11 September 2012, 5:10 p.m. – UST and De La Salle University are out of this year’s Quacquarelli-Symonds’ (QS) world university rankings, leaving only two Philippine schools on the annual list.

University of the Philippines (UP) dropped 16 notches to No. 348 from No. 332 while Jesuit-run Ateneo de Manila dropped to the 451-500 bracket from last year’s No. 361.

La Salle, which was placed in the 551-600 bracket last year, joined UST in the 601+ bracket this year. Last July, UST also failed to enter the QS subject rankings.

The United States’ Massachusetts Institute of Technology (MIT) emerged as the top university, replacing University of Cambridge of the United Kingdom which had been on top for two consecutive years.

MIT ranked third in the survey last year.

MIT scored a perfect 100 while Cambridge got 99.8. Harvard University trailed at third place with a score of 99.2 score. Nikka Lavinia G. Valenzuela


  1. According to the latest world ranking of universities, my two alma maters, UST and DLSU, are out of the Top 600 higher learning institutions in the world. Does that make me less as a professional being their product? No. They developed my competence and built my character, and my possible contribution to the world as a Thomasian-Lasallian is simply incalculable. No survey can set boundaries to what my educational institutions have achieved, is achieving, and can achieve. Animo, La Salle! Viva, Santo Tomas! 🙂

    • I strongly agree. Good opinion Mr. Ringgo. The QS survey on the TOP 600 UNIVERSITIES IN THE WORLD does not reflect the real image of UST and the other top 3 universities in the Philippines. A developing Asian country like the Philippines has other goals to achieve in relation to the contribution of the fresh college graduates such as beefing up the productive workforce, improving services, enriching research culture for the benefit of the nation, and diffusing Filipino values to the next generation. Philippine schools, based on my research, have been improving their systems through their accredited programs, CoE/CoT titles, and high passing rates in PRC licensure examinations. Furthermore, testimonies of foreign employers show that Filipino college graduates are values-oriented and competitive employees. All of the aforementioned points are sufficient proofs that Philippine schools, especially the UP-ADMU-DLSU-UST cluster, have done their responsiblity of forming world-class employees. We do not need QS surveys, which draws conclusions based on a big percentage from international employers’ perspective of universities outside their progressive country, and followed by research papers’ appearance in international journals. Besides, QS is an agency that ranks schools for students who cannot afford their expensive local colleges and universities, and wanted to attend a university elsewhere that is cheaper yet has almost the same global prestige and quality curricular offerings of their “dream Ivy League” schools. A Filipino student affected so much by QS surveys is similar with somebody who thinks that his country’s greatness relies on a “traveller’s guide to the countries around the world.” LET US BE PROUD OF OUR SCHOOL BECAUSE WE WERE NURTURED TO BECOME QUALITY FILIPINO CITIZENS AND CHILDREN OF GOD.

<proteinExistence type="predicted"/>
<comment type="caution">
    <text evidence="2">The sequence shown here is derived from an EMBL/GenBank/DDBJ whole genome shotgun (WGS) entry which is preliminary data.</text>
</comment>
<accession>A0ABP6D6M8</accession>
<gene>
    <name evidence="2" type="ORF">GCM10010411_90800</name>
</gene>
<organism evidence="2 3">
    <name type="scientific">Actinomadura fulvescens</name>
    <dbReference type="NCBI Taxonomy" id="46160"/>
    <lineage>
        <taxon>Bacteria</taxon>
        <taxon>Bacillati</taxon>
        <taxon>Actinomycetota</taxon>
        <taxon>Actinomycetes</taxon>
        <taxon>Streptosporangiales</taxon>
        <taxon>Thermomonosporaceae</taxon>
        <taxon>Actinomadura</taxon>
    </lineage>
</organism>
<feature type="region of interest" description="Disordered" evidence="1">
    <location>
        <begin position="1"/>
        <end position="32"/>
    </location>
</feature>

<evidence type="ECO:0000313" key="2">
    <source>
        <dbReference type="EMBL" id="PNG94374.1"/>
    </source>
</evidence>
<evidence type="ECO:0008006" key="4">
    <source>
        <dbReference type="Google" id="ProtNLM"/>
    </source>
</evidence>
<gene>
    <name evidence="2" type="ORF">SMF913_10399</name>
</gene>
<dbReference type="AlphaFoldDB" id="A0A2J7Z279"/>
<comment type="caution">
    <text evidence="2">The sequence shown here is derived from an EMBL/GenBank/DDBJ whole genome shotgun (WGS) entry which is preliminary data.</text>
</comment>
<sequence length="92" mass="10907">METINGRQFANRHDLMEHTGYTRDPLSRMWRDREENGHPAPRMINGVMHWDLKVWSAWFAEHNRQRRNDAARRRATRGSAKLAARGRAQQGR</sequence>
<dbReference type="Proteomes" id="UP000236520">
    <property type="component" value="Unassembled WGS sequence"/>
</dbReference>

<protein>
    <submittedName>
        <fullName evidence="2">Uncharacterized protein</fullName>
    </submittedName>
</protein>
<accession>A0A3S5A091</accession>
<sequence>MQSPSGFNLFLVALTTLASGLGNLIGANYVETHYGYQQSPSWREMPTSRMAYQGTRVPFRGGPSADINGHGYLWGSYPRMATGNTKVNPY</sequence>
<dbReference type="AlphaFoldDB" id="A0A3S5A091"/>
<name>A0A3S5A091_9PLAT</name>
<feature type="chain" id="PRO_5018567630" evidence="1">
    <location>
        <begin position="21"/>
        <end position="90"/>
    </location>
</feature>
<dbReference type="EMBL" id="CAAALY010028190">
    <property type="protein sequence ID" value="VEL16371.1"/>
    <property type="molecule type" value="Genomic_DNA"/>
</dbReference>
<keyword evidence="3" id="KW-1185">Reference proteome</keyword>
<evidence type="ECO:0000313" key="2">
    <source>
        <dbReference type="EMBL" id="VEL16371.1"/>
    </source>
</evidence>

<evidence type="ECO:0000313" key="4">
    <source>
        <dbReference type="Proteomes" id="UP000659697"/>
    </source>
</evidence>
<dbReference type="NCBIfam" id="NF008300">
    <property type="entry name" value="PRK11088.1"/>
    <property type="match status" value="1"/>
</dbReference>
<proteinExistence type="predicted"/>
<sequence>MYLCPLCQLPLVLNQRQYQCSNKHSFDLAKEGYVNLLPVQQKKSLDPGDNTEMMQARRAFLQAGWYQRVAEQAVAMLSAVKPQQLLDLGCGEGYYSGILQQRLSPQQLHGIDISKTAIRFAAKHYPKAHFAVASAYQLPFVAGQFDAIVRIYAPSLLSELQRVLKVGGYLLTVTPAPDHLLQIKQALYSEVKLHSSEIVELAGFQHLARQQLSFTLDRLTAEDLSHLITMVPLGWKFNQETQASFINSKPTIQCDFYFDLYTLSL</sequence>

2. I am disappointed with the latest survey. This is bad news for UST and other Philippine universities. However, this list of the world’s top 700 universities does not reflect the real image and quality of UST, UP, DLSU, ADMU, and the other Philippine schools. For me, the higher education institutions in the archipelago continue to improve their systems through their accredited degree programs, CoE/CoD titles, and partnership with other schools abroad. In other countries, testimonies of the employers in progressive countries such as the U.S. , U.K., and the U.A.E. indicate that their Filipino employees are productive in the workplace. In terms of research and development, the different universites publish papers at an exponential rate in both local and international journals. All of the aforementioned points are proofs that the Philippine colleges and universities are not lagging behind but keep up with the latest global standards of quality higher education but the international agency called QS uses criteria that cannot measure all the achievements; its criteria are heavy on international publications and employer reputation (which may be based on the perceptions of selected executives in top companies who normally hire alumni of G20 schools). Besides, QS surveys are released as guide for international students who cannot afford the expensive fees charged by their own country’s universities,and wanted to attend schools outside their nation that are chepear yet comparable with the standards and technology of their dream “Ivy League” schools. People who are so affected by QS are similar with those who think that their country’s greatness is based on its appearance in a “traveller’s guide to the countries around the world.” It is unfair to limit the Phil. schools in a box provided by QS. QS, just like Time magazine’s BEST ASIAN MULTIDISCIPLINARY SCHOOLS, may suffer with controversies, lose followers, may close decades from now, and be replaced by another survey sponsored by another agency.


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